Exelon sues MD, calls Conowingo requirements an ‘unfair burden’

The reservoir behind the 90-year-old Conowingo Dam has filled, allowing nutrients and sediments that were once trapped to enter the Susquehanna River and flow downstream to the Bay. 

On Oct. 29, Exelon Generation and Gov. Larry Hogan announced a historic agreement that will deliver $200 million in benefits to the state of Maryland and Chesapeake Bay cleanup efforts. 

Once federal regulators approve the agreement, it will create enforceable conditions in the Conowingo Dam’s operating license. Exelon has a proven track record of living up to its commitments, and that will continue here.

It is beyond dispute that the nutrient pollution, sediment and debris that reaches the Conowingo Dam come from places upstream along the Susquehanna River. Nevertheless, Exelon Generation is providing $200 million to mitigate the impact of upstream sources on the health of the lower Susquehanna River and the Chesapeake Bay. 

Some fault the agreement for not including dredging, but a comprehensive study by federal and state agencies determined that dredging the Conowingo pond would impose an environmental cost 10 times greater than any potential benefit to the Bay because harmful nutrients would enter the Chesapeake as a result. The agreement takes the better environmental path by focusing on programs that address nutrient pollution – the biggest threat to the Bay’s health.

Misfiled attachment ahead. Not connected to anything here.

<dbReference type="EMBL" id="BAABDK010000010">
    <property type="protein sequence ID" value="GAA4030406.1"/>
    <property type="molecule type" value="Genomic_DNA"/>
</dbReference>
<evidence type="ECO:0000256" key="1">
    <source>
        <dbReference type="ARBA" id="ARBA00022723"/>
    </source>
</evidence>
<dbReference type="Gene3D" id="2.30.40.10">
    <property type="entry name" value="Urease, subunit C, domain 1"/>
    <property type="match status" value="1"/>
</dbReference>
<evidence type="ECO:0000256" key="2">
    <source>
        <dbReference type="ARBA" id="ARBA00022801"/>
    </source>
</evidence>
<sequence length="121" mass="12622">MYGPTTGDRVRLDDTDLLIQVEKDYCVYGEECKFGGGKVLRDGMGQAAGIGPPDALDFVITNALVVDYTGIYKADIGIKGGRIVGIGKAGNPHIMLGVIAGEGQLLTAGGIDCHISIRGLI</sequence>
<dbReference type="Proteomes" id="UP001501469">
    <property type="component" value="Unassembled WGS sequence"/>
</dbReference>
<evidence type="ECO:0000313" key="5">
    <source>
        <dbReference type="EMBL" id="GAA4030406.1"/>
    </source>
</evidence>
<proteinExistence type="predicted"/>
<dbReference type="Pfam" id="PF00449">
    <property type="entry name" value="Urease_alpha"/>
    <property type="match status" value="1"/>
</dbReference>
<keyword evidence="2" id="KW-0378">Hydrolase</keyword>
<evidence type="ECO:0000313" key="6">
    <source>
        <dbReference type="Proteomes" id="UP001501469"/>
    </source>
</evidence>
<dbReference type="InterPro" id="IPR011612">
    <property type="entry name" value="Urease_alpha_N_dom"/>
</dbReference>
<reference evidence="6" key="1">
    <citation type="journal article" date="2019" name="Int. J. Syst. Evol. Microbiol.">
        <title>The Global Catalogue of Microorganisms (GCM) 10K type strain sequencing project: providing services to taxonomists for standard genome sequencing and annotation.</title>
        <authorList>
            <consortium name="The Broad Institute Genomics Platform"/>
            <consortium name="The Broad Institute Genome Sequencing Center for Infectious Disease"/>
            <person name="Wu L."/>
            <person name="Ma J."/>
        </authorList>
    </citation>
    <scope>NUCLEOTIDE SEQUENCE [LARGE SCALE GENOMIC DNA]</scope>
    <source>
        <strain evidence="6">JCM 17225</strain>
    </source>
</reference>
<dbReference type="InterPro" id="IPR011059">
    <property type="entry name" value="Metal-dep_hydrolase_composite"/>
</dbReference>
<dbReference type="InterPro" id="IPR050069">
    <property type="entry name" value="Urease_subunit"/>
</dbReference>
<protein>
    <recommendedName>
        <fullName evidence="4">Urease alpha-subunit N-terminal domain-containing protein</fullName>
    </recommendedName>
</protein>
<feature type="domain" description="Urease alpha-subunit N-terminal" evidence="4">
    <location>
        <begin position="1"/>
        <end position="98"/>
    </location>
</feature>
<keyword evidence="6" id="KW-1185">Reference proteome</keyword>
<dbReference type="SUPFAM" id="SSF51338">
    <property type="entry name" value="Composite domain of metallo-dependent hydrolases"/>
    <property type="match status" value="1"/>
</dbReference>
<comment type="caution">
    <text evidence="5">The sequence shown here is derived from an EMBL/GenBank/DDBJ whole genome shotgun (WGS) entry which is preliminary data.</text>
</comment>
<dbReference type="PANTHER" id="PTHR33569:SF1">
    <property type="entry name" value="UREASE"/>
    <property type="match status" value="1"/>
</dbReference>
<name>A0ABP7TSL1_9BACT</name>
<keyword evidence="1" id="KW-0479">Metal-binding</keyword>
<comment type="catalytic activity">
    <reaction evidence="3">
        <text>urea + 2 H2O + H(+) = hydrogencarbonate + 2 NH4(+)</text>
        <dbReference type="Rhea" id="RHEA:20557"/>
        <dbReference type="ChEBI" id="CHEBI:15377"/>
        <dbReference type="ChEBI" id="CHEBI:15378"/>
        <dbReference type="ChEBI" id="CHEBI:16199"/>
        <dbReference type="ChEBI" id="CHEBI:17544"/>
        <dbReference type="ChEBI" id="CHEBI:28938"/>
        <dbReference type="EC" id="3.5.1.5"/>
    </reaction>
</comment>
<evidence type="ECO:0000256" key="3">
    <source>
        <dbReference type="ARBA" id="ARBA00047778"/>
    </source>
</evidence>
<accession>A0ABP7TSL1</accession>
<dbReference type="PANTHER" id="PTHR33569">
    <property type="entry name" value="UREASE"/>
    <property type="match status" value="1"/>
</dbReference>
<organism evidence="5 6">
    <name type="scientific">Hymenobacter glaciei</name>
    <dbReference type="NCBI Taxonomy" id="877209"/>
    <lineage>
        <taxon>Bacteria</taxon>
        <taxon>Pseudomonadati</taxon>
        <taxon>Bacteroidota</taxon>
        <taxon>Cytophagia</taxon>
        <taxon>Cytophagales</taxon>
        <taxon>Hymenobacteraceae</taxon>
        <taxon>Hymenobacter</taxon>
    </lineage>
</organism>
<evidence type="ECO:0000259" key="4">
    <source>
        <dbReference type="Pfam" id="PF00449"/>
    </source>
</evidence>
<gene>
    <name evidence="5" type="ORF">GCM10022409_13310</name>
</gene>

This agreement is a big win for Maryland, its environment and its economy.

At the same time, it preserves Maryland’s largest source of renewable energy and a major economic engine of the local community through good-paying jobs, tax contributions and tourism at the dam’s many recreational sites. 

With significant cuts to federal Bay funding recently proposed and states lagging in their clean-up commitments, this agreement represents immediate and sustained benefits that serve to accelerate efforts at time when they are needed most. 

Kathleen Barrón is Exelon's senior vice president for Government and Regulatory Affairs and Public Policy.

The views expressed by columnists are not necessarily those of the Bay Journal.

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